Egypt is an agronomic country that depends on the exportation of crops to develop its economy. Therefore, all agronomic pests including Phytophthora spp. which destroy the crops and other plants are threats and lead to decline of the economy. Potatoes and citrus plants are occupied the first ranks of Egyptian agronomic crops which export to different countries over the world, especially the European Union and Arabic Gulf countries. In Egypt, potatoes and citrus plants are usually attacked by P. infestans and P. nicotianae, respectively. These phytopathogenic fungi are very deleterious due to their severe effects and resistance ability for many fungicides. So, the control of these pathogens is a very urgent approach to maintain healthy crops, food security, and a strong economy. In the last 5 years, the Egyptian government has succeeded to render the orange crop is the first exported citrus plant worldwide due to new strategies and sustainable agriculture programmes which are applied intensively.


4. P. infestans

4.1 Life cycle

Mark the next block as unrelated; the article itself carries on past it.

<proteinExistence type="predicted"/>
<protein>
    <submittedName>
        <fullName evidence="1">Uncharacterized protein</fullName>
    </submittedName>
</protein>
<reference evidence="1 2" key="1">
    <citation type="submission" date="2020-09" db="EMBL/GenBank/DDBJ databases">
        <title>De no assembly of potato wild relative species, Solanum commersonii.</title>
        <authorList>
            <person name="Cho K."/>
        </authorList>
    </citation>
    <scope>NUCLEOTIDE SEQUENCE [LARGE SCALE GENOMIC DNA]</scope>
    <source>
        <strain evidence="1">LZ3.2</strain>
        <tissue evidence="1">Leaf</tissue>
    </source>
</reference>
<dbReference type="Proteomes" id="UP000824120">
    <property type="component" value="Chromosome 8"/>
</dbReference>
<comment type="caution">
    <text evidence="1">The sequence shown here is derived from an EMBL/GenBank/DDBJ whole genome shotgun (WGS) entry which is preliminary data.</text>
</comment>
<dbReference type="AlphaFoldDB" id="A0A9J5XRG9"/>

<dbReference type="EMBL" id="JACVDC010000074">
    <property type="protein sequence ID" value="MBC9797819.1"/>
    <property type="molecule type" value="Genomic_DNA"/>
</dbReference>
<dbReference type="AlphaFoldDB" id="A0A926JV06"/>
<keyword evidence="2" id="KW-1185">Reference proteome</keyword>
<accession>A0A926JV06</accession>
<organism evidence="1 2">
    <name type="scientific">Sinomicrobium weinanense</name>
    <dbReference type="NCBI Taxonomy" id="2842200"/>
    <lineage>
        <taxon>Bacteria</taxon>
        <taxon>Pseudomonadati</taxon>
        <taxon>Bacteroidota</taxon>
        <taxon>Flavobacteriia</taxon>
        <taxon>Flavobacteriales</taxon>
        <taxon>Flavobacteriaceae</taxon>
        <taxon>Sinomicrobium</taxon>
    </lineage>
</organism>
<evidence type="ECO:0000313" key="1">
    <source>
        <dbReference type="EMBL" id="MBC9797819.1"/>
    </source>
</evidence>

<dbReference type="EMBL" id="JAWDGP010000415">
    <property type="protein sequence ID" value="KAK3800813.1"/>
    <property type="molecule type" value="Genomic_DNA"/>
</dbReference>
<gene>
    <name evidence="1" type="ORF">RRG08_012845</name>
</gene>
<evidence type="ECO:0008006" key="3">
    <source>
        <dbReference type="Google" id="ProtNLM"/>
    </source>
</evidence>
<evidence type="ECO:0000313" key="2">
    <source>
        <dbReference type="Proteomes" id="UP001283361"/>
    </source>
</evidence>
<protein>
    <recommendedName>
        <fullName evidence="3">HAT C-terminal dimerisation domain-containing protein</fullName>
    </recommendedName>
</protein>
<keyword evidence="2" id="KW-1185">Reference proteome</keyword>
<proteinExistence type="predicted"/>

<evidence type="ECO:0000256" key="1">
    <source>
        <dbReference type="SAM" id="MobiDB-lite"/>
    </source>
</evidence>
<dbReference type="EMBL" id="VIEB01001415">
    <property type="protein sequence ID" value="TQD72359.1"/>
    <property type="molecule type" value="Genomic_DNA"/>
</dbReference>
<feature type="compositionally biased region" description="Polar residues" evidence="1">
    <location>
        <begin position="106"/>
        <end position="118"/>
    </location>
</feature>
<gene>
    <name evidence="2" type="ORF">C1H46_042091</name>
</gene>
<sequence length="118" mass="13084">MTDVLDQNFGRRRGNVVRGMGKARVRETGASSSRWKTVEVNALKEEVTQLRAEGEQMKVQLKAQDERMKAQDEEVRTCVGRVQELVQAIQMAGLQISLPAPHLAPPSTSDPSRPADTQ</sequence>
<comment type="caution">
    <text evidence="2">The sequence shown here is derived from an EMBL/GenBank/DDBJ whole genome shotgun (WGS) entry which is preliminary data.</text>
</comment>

Temperature plays an important role in its life cycle, where sporangia of P. infestans can germinate by a single germ tube at 13–21°C, and the emergence of late blight is accompanied by a moderate temperature (10–16°C) and high relative humidity [21, 22]. The fungal growth is inhibited at 30°C or more, and it can further sporulate when the temperature be relatively moderate with high relative humidity near 100% [19]. The emergence of lesions is the main symptom of late blight disease. These lesions have appeared as small circular or irregular with light to dark green color, and they are also water-soaked [22]. These lesions are appeared on both lower and upper leaves, where unfavorable and favorable climate conditions are present, respectively [22]. At high humidity, the lesions are fast enlarged with the formation of brown areas with the absence of clear borders. At these borders, a white zone (3–5 mm) of downy mildew growth has appeared on the lower sides of the leaves, and then all leaves are infected and die [19]. Therefore, there is a relationship between late blight infection and humidity, where the infection and symptoms appearance are accompanied by high relative humidity for a minimum of 7–10 hours. The late blight infection is distributed via spores scattering by wind and rain until reach healthy plants where the disease cycle begins again. The life cycle of P. infestans depends on two main environmental factors; humidity and temperature. The moderate temperature and high relative humidity intensively allow to formation and distribution of late blight infection. Many life cycles maybe happen in one season, and subsequently, the oomycetal infection is more prevalent even in the soil as a carrier for spores. The late blight disease can completely damage the potatoes within a few days or a few weeks when favorable environmental conditions are provided. On the other hand, late blight disease is attenuated and disappeared with dry weather, where the oomycetal activity is stopped and the existing lesions do not enlarge and turn black, curl, and wither [19].